Table medal that commemorates Zeppelin LZ 126’s Atlantic Crossing from Friedrichshafen to Lakehurst, NJ. With WW I’s end, Germany was required to pay reparations to the victorious Allies. Germany’s aircraft industry was severely curtailed in the types and numbers of airplanes it was allowed to maintain. For example, the Fokker D. VII, Germany’s finest single-seater fighter airplane, was specifically banned from their use. All its examples produced during WW I had to be handed over to the Allies. Germany’s zeppelin industry was also in a difficult situation. With the 1917 death of Graf von Zeppelin, and the use ofzeppelins for military purposes winding down, the Zeppelin Company’s head, Hugo Eckner, was looking for ways to promote the company and convert the zeppelins to more peaceful purposes. Eckner was able to convince the German and American governments that he should build azeppelin to count as part of German reparations and turn it over to the U.S. Navy. Thus, was the LZ 126 built. With his knack for gaining public attention, Eckner personally piloted the LZ 126 from Germany to New Jersey. Upon arrival, the zeppelin was accepted by the U.S. Navy and her name was changed to the “U.S.S. Los Angeles.” The craft was the safest and most successful American zeppelin ever flown, even though it had been constructed by Germans! Eckner saved his beloved company, and next constructed the LZ 127, the “Graf Zeppelin.” She was later followed by the LZ 129, “Hindenburg.” The “Hindenburg” exploded over the same Lakehurst, NJ airfield in May 1937. This effectively ended the zeppelin service that had circled the globe, covering hundreds of thousands of miles. [You might be interested to know that a reconstituted Zeppelin Company was formed earlier in the 21st Century. Zeppelins(albeit much smaller) have been flying again, transporting tourists from the company’s old base city of Friedrichshafen, Germany].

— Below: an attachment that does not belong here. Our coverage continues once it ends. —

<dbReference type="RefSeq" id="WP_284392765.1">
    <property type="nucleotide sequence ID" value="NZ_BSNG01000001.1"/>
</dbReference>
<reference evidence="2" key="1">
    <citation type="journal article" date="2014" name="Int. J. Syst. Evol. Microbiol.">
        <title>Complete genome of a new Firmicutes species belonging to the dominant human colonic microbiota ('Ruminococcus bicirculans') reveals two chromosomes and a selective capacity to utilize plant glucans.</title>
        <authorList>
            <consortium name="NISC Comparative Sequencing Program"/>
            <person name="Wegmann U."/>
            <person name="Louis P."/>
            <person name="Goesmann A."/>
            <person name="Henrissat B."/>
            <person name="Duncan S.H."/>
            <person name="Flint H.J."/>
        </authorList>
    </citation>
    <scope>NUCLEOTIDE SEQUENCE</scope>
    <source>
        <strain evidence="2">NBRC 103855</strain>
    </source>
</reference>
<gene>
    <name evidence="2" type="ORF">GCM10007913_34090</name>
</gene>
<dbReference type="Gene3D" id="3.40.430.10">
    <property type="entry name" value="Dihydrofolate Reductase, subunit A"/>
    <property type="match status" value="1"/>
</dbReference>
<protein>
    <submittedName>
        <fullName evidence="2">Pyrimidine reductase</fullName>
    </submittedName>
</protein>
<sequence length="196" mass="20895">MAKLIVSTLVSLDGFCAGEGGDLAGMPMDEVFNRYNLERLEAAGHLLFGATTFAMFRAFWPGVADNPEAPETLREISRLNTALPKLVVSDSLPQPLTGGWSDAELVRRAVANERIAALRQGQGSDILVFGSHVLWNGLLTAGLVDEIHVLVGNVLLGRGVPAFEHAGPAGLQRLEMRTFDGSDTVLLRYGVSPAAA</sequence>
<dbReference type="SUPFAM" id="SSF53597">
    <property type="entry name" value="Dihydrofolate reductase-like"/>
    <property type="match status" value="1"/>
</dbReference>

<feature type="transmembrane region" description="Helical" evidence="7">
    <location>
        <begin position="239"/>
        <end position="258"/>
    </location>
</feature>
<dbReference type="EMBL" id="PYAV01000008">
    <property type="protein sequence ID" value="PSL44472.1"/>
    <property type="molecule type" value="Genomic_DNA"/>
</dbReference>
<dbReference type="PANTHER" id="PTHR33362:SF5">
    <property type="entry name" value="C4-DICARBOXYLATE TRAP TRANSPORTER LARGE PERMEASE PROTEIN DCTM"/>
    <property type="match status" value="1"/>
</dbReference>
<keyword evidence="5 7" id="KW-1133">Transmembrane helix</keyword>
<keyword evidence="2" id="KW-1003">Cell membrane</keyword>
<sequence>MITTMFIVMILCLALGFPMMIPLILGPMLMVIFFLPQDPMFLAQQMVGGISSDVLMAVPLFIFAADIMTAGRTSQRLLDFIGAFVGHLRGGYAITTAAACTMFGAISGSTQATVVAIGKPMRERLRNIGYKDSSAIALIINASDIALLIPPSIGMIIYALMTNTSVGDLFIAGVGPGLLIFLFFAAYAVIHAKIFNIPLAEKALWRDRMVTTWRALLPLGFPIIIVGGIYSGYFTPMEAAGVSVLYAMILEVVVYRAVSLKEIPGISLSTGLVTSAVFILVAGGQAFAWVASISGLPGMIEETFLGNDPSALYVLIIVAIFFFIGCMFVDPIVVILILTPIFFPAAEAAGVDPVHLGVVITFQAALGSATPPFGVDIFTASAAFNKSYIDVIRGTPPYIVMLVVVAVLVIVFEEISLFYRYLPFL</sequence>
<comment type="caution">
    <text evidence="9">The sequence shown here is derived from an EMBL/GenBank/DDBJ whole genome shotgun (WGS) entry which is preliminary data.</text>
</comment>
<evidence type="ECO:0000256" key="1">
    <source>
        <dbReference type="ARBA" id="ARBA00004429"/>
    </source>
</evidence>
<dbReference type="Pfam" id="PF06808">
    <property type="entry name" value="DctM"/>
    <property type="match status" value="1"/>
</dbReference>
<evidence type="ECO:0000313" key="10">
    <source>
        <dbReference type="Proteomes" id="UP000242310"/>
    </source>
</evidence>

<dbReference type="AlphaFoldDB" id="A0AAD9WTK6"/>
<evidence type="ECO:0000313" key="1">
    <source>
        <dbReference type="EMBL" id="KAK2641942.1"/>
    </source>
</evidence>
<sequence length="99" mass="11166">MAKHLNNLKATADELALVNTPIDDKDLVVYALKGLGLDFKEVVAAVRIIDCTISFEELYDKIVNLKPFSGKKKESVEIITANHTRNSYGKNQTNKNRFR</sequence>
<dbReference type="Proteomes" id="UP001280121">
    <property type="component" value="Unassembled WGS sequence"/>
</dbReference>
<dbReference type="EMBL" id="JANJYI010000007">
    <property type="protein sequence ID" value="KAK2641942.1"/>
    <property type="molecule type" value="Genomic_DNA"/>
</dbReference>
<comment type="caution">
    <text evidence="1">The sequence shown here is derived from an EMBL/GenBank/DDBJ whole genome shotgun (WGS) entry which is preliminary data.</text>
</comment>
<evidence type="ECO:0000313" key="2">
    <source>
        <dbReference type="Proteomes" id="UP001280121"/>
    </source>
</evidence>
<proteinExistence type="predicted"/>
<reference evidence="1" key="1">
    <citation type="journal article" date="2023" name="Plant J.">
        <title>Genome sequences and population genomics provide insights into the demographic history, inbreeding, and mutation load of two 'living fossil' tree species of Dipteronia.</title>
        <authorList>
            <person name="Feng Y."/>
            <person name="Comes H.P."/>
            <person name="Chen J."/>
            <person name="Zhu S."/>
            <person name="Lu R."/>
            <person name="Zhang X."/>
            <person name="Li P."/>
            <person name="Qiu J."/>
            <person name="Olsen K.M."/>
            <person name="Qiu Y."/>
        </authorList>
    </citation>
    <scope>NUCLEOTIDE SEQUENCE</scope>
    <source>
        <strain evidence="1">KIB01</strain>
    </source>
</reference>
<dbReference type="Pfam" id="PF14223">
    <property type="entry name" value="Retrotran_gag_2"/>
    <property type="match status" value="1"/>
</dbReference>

Our table medal today measures 1 1/4” in diameter. The obverse features a likeness of Hugo Eckner. The reverse has a likeness of the LZ 126 and “1924,” the year she flew to the U.S. The table medal’s bottom lists the flight dates and other information. This is a very high-quality table medal that is very important in the Zeppelin Company’s history.
This is a consignment item.